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Hoffmann, R. A wiki for the life sciences where authorship matters. Nature Genetics (2008)
 
 
 
 
 

Brostallicin (PNU-166196)--a new DNA minor groove binder that retains sensitivity in DNA mismatch repair-deficient tumour cells.

Defects in DNA mismatch repair (MMR) are associated with a predisposition to tumorigenesis and with drug resistance owing to high mutation rates and failure to engage DNA-damage-induced apoptosis. DNA minor groove binders (MGBs) are a class of anticancer agents highly effective in a variety of human cancers. Owing to their mode of action, DNA MGB-induced DNA damage may be a substrate for DNA MMR. This study was aimed at investigating the effect of loss of MMR on the sensitivity to brostallicin (PNU-166196), a novel synthetic alpha-bromoacrylic, second-generation DNA MGB currently in Phase II clinical trials and structurally related to distamycin A. Brostallicin activity was compared to a benzoyl mustard derivative of distamycin A (tallimustine). We report that the sensitivities of MLH1-deficient and -proficient HCT116 human colon carcinoma cells were comparable after treatment with brostallicin, while tallimustine resulted in a three times lower cytotoxicity in MLH1-deficient than in -proficient cells. MSH2-deficient HEC59 parental endometrial adenocarcinoma cells were as sensitive as the proficient HEC59+ch2 cells after brostallicin treatment, but were 1.8-fold resistant after tallimustine treatment as compared to the MSH2-proficient HEC59+ch2 counterpart. In addition, p53-deficient mouse fibroblasts lacking PMS2 were as sensitive to brostallicin as PMS2-proficient cells, but were 1.6-fold resistant to tallimustine. Loss of neither ATM nor DNA-PK affected sensitivity to brostallicin in p53-deficient mouse embryonic fibroblasts, indicating that brostallicin-induced cytotoxicity in a p53-deficient genetic background does not seem to require these kinases. These data show that, unlike other DNA MGBs, MMR-deficient cells retain their sensitivity to this new alpha-bromoacrylic derivative, indicating that brostallicin-induced cytotoxicity does not depend on functional DNA MMR. Since DNA MMR deficiency is common in numerous types of tumours, brostallicin potentially offers the advantage of being effective against MMR-defective tumours that are refractory to several anticancer agents.[1]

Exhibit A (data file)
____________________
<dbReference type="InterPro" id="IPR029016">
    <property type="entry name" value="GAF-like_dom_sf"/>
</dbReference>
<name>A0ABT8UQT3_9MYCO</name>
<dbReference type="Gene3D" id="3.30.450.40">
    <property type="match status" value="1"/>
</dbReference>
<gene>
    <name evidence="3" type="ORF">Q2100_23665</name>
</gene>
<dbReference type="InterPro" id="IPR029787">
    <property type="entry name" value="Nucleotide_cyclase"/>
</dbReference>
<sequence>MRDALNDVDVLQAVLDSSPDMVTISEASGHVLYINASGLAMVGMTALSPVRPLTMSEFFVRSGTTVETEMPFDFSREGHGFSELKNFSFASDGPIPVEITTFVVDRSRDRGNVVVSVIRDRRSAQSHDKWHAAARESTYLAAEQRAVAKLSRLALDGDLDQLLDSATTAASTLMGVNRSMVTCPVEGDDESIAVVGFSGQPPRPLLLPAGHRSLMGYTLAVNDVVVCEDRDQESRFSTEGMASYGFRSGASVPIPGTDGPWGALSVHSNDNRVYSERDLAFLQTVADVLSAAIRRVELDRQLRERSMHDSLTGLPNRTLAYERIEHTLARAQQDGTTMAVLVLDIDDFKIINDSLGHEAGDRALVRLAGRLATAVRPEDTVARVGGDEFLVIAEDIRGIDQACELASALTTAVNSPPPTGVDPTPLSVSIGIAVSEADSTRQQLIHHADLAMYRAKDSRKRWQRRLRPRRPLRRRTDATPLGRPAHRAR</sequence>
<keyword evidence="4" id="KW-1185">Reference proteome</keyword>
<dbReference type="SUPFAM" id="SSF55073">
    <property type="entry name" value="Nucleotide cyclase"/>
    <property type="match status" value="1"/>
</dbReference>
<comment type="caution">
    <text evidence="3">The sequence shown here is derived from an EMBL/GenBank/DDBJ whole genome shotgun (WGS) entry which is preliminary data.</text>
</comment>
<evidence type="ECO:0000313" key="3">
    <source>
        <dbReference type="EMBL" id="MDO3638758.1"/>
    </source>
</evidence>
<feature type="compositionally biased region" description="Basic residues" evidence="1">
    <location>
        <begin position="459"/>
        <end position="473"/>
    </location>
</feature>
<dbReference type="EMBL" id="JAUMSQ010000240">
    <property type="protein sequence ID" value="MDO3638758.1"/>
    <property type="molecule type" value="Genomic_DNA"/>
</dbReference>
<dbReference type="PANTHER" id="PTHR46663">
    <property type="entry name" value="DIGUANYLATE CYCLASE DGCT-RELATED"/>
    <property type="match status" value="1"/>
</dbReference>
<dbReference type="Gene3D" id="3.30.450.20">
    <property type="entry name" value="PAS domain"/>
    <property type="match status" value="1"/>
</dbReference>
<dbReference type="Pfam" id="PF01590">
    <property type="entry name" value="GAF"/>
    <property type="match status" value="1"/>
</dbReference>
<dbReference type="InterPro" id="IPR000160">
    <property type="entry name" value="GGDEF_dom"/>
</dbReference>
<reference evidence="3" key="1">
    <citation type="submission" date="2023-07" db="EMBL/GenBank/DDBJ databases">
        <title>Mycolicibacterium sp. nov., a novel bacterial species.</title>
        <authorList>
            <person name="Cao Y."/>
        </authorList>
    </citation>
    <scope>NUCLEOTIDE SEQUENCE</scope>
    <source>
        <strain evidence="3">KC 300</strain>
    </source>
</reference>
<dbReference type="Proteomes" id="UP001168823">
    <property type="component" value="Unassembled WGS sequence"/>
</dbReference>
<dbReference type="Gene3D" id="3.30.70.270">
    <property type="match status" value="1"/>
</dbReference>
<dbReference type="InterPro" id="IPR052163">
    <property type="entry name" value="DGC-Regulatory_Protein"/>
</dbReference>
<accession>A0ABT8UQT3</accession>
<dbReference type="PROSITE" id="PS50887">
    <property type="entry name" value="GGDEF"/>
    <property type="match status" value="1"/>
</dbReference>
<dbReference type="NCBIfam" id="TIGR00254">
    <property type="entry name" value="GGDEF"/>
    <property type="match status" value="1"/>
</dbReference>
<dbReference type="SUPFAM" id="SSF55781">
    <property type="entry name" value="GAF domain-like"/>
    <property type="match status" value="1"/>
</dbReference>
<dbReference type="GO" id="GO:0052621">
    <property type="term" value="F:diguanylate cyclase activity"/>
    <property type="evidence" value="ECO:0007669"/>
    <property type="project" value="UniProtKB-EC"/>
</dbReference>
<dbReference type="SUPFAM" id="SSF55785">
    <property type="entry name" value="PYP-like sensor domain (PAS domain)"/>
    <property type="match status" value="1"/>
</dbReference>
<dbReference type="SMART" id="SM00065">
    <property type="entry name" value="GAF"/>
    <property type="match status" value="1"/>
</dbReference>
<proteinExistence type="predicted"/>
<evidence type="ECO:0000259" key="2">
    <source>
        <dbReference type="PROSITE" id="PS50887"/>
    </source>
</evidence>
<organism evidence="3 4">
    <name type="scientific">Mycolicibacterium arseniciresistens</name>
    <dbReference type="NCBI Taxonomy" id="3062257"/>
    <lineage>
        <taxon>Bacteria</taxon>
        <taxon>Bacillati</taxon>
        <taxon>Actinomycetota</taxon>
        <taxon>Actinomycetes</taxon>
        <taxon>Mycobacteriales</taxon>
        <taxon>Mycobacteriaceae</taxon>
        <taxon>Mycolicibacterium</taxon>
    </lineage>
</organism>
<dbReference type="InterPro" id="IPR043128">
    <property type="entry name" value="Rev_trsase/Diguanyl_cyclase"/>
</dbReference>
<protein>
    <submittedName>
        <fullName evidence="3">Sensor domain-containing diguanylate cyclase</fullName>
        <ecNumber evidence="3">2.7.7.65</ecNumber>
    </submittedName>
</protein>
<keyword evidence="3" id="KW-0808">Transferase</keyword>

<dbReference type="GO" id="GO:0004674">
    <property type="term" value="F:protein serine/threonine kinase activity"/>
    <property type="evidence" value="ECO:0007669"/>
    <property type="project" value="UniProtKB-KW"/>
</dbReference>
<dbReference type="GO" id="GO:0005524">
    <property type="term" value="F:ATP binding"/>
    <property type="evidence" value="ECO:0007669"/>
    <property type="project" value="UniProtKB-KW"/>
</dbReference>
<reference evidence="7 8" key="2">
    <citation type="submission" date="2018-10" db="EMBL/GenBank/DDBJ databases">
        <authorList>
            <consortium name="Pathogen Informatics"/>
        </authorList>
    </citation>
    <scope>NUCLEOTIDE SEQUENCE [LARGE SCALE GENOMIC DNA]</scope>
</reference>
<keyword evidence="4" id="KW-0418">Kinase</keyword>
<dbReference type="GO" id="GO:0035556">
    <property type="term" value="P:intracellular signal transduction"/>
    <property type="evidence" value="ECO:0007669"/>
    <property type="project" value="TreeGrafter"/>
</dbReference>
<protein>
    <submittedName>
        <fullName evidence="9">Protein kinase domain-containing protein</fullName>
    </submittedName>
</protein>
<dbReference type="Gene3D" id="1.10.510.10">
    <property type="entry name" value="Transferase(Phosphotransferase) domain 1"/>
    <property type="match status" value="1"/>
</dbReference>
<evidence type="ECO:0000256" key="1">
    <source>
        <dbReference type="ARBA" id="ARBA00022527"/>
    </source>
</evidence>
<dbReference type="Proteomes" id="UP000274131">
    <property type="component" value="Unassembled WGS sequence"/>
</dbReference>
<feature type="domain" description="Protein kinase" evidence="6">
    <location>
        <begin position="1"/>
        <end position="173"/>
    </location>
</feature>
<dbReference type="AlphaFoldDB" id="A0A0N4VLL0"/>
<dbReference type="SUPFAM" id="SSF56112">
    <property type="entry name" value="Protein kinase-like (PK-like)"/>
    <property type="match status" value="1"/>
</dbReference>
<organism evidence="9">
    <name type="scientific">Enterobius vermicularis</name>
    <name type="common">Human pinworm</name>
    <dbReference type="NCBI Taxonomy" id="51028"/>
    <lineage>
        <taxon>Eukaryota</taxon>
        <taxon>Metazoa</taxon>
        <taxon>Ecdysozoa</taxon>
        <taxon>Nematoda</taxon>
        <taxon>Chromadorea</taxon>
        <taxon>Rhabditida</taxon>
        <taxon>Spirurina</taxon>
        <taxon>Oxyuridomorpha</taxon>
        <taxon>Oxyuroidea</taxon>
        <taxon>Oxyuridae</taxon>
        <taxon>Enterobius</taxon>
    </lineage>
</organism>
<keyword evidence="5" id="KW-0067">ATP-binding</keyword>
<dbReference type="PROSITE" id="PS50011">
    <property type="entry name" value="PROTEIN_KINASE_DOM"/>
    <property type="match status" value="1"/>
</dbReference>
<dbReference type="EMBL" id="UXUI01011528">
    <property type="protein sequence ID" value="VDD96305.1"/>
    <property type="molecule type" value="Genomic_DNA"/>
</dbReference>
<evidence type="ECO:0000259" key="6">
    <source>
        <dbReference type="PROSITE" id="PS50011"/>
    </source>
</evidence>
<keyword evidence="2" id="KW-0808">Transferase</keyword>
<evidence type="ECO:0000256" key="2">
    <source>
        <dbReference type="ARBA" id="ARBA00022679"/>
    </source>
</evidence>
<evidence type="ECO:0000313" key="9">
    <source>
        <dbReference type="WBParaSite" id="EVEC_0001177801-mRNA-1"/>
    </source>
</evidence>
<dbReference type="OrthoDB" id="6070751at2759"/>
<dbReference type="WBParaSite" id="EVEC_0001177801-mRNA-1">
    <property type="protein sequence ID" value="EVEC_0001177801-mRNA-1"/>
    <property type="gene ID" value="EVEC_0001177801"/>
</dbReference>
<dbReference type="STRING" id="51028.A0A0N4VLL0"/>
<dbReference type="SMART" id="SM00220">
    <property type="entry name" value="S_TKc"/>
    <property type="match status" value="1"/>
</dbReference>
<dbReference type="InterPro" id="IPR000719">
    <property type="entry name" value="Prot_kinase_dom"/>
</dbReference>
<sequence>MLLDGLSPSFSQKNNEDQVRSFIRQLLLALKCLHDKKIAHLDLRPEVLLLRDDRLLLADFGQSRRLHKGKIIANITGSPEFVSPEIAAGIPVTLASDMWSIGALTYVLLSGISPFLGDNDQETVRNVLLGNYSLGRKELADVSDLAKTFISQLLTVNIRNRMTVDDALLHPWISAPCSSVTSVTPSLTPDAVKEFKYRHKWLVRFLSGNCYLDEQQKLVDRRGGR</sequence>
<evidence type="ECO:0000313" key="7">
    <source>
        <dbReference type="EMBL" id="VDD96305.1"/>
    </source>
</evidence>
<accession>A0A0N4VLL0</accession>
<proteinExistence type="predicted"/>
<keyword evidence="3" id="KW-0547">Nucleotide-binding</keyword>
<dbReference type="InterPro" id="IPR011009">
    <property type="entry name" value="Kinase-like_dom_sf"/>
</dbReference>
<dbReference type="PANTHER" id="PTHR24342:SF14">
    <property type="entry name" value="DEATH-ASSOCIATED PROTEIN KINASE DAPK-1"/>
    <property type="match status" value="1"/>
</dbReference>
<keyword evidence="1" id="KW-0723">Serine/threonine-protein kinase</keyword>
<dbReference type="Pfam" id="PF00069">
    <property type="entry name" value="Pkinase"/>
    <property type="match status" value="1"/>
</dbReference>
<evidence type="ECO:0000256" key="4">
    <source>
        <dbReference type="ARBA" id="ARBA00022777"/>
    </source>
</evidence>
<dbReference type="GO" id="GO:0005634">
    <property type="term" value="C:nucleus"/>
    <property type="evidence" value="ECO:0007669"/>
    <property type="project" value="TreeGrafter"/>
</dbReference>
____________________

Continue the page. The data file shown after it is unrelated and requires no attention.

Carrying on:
References

  1. Brostallicin (PNU-166196)--a new DNA minor groove binder that retains sensitivity in DNA mismatch repair-deficient tumour cells. Fedier, A., Fowst, C., Tursi, J., Geroni, C., Haller, U., Marchini, S., Fink, D. Br. J. Cancer (2003) [Pubmed]
 
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